Earlier this month, Representative Mike Pompeo, along with 4 co-sponsors, introduced the Safe and Accurate Food Labeling Act (H.R. 4432). This bill sets forth three main objectives: it establishes a process for evaluating the safety of foods consisting of or containing bioengineered organisms (defined as a plant or a seed, fruit, or any part of a plant containing genetic material that has been modified through in vitro recombinant DNA techniques), it sets national labeling standards regarding the presence or absence of bioengineered organisms, and it requires the Department of Agriculture to define the term “natural” as it is used in food labeling. If passed, this legislation would have a significant national impact due to its preemptive effect on state labeling laws.
The proposed legislation addresses concerns regarding the safety of bioengineered organisms, or “GMOs,” by creating a mandatory premarket notification and review process. As drafted, this process obligates the developer of a GMO to submit to the Department of Agriculture (“USDA”) a notification that a GMO is being proposed for food use. The notification must contain the basis for the developer’s determination that the bioengineered food is as safe as the non-bioengineered equivalent and disclose whether any other federal agency has conducted or is conducting any review of the bioengineered organism. The USDA will review and evaluate the application, and within a designated time period inform the applicant whether the agency agrees with the determination, objects to the determination, or concludes that the information supplied to the agency is not sufficient to support the determination.
The proposed legislation also defines mandatory and voluntary labeling requirements. The mandatory labeling requirements are consistent with the intent of the Food, Drug and Cosmetic Act because food containing GMOs would be required to bear a label where it is materially different from its conventional counterpart. A material difference includes different nutritional properties, characteristics, or the presence of allergens that consumers would not expect to be present based on the food’s name. The use of bioengineering on its own would not constitute a material difference. If a food producer wants to voluntarily represent that its products do not contain GMOs, it may do so only if the food bearing the claim is comprised of ingredients subject to strict supply-chain process controls requiring the use of conventional seeds and the separation of crops during growth, harvest, storage, and transportation.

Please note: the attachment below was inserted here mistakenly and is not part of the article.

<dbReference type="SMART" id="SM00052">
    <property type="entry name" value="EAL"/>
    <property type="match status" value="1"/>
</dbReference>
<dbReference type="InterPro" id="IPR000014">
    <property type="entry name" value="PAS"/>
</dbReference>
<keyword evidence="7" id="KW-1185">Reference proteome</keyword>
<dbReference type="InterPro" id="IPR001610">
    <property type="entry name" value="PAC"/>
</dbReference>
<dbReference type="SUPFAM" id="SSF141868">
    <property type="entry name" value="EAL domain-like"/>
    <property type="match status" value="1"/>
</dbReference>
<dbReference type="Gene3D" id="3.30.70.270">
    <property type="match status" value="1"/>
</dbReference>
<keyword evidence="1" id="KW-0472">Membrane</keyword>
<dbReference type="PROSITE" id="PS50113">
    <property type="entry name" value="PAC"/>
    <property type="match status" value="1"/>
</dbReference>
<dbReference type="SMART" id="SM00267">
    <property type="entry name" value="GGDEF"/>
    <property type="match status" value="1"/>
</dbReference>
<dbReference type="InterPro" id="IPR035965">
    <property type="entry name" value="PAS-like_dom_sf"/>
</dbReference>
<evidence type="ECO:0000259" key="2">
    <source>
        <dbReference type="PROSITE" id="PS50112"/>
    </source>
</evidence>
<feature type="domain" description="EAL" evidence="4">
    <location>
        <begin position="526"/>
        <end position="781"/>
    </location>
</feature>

The final provision of the proposed legislation addresses the use of the term “natural” in food labels by directing the Secretary of Agriculture to promulgate regulations defining when the term may be used. Prior to such regulations, the legislation would allow the use of the term “natural” on food packaging so long as its use is consistent with the Secretary’s existing policy.
The impact of this bill, if passed, would be significant because it contains express language preempting state laws. Though no state currently mandates GMO labeling, numerous states are currently considering GMO labeling laws and some states have already passed GMO labeling legislation that could shortly take effect. These laws generally mandate disclosure of the use of GMOs irrespective of differences from conventional food. Once operative, these laws would create a complex patchwork of varying labeling requirements—a nightmare for food manufacturers and retailers. The Safe and Accurate Food Labeling Act would resolve this issue by creating a single labeling standard. The bill still has a long way to go given that there is currently no companion bill in the Senate and there is a competing proposal in Congress introduced by Senator Boxer and Representative DeFazio.